The Official R-F "Big 3" How-To - Ranger-Forums - The Ultimate Ford Ranger Resource


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Old 01-12-2006
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The Official R-F "Big 3" How-To

Alright...well I thought it was time someone did it...thats right, the big 3. Commonly talked about by many, known by few (haha that sounds cool) Anyways, the big three is the process of upgrading the (alternator to pos on battery wire), (battery ground wire), and (engine block to frame ground wire), hence the name..."big 3"

The big three can be very versatile...even for a stock truck. It lets you make the most of your electrical system. Becuase we all know that your electrical system is only as good as the wiring it is hooked up by. I ran 2/0 just because i'm nuts and over cautious. You can do it with 4 or 2 gauge and definetly that is all you need. I went from 13.98 volts at idle before (no lights/ac) to 14.21 after. And with the lights on before I was about 13.59 at idle (w/ ac) and after i was 14.16

Pretty nice if you have some offroad headlights or a bangin system.
Even if you just think your electrical is not up to par.

It's worth the hour this will take you...trust me. It's one of the cheapest and easiest ways to upgrade your electrical system.

Here's what I used..and you probably need...
-Bolt cutters (for the thick wire)
-6 wire terminals
-About 10-15ft of whatever gauge wire you decide to use (i reccomend 0 gauge)
-Electrical tape (to seal the wire terminals)
-Needle nose plyers or cutters (wire stripping)
-Box Cutter (for the boot on the alt)
-Various sockets (I used 7/16, 1/2, and 5/8 the most)
-About an hour of time and a little knowledge

WARNING: I AM NOT HELD RESPOSIBILE FOR ANY DAMAGE DONE TO YOUR TRUCK BY ME. DO THIS AT YOUR OWN RISK. THIS IS JUST A GUIDE...NOT A RULEBOOK. DO THIS AT YOUR OWN RISK. ELECTRICAL SHOCK MAY OCCUR.

My truck...2002 ford ranger edge 3.0 liter 2wd


Here is a how to for this

I used 2/0 wire bought from welding supply



1. Unbolt the negative terminal on the battery and take it off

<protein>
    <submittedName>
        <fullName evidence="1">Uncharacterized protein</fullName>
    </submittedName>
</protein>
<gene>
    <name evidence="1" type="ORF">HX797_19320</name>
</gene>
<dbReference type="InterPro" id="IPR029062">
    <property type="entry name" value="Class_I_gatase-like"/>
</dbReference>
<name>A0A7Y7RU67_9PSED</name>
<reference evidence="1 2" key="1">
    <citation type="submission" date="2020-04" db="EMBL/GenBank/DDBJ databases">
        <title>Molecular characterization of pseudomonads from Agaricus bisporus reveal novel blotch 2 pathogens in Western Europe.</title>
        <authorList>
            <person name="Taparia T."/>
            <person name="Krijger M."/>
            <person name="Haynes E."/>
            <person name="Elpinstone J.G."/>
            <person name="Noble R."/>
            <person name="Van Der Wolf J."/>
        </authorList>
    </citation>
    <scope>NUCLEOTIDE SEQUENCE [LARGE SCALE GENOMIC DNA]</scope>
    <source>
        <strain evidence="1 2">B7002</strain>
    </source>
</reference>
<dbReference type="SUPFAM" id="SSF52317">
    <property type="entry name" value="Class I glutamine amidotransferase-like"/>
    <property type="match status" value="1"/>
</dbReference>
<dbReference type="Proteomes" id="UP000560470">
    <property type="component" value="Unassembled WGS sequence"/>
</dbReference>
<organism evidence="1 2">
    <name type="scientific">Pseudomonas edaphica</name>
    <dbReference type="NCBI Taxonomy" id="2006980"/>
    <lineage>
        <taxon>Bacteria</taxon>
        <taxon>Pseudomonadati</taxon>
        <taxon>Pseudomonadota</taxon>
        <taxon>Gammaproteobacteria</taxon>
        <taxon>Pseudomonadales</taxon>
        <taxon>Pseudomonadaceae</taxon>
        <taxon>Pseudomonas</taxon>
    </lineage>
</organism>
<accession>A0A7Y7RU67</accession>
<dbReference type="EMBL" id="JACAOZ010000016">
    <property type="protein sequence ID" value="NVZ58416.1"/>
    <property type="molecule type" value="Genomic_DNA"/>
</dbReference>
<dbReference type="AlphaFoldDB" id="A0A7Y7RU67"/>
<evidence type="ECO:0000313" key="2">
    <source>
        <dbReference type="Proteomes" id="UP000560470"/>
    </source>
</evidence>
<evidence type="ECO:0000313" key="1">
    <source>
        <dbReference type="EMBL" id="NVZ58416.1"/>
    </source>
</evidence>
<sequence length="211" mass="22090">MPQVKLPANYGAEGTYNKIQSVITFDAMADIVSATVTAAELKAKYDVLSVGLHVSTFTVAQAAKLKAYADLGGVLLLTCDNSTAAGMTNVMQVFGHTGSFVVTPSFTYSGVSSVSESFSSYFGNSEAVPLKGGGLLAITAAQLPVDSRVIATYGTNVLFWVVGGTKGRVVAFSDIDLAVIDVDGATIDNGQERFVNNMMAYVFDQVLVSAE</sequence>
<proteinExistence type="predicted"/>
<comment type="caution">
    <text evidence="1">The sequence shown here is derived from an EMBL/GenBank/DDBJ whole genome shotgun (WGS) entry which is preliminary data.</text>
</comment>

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2. Unbolt the positive terminal on the battery and take it off

3. Next measure out how long from point to point all your wires need to be. Go about 6" over this measurement.
For reference...here is the battery ground

The alternator bolt

And the engine block-frame wire (it's the silver one...its up by the windsheild wiper almost)


Put all the wire terminals on...make sure they are on tight.

Alright...so now that we have identified we can start taking all the bolts off. Start with the battery ground. Take nut off the stock bolt and put your new wire on it, rescrew the nut on. DO NOT PUT THE CABLE BACK ON THE BATTERY YET. Should look like this



The wire should be dangling (negative that is)

Now go over to the alternator...this gets tricky. Take off (peel away) the rubber boot that is right here...



Now take the bolt off and strip away the boot on it. It almost looks like a spark plug boot. Put the new wire on over the existing terminal. It should be pretty tricky to rescrew the bolt...they don't give a lot of room. I had to trim the peice that rests against the terminal (on the alt). You can put this wire all the way to the battery positive. Don't hook it up just yet, it's a little tricky...i'll explain that later.

Should look like this....



Make sure none of the wires are grounded...i just used a DMM when I was done before i hooked up everything. I'll explain later

Now to the engine block/chassis one....unbolt the bolt up top
The bolt on the bottom should look like this....

DON'T TAKE THE BOTTOM BOLT OFF...it's a PITA

Ground to this bolt...it's by the dipstick.



Just take the nut off the put the new wire over the existing and bolt it up...easy as cake.

Now wire that up and under the P/S and hook it up to the original bolt you have.

You have just completed (if/when you do it) the first phase to the big 3.

Now take a DMM...like this one

And check all your points...they should read 0...i do this just as a precaution...i don't have another truck :)

So then you can start hooking everything back up. For me I have a system so I already have another wire to worry about...but the wire terminals on the 2/0 are about 1/8" thick...pretty thick if you ask me...especially to fit in a battery terminal. I just jammed it in there like so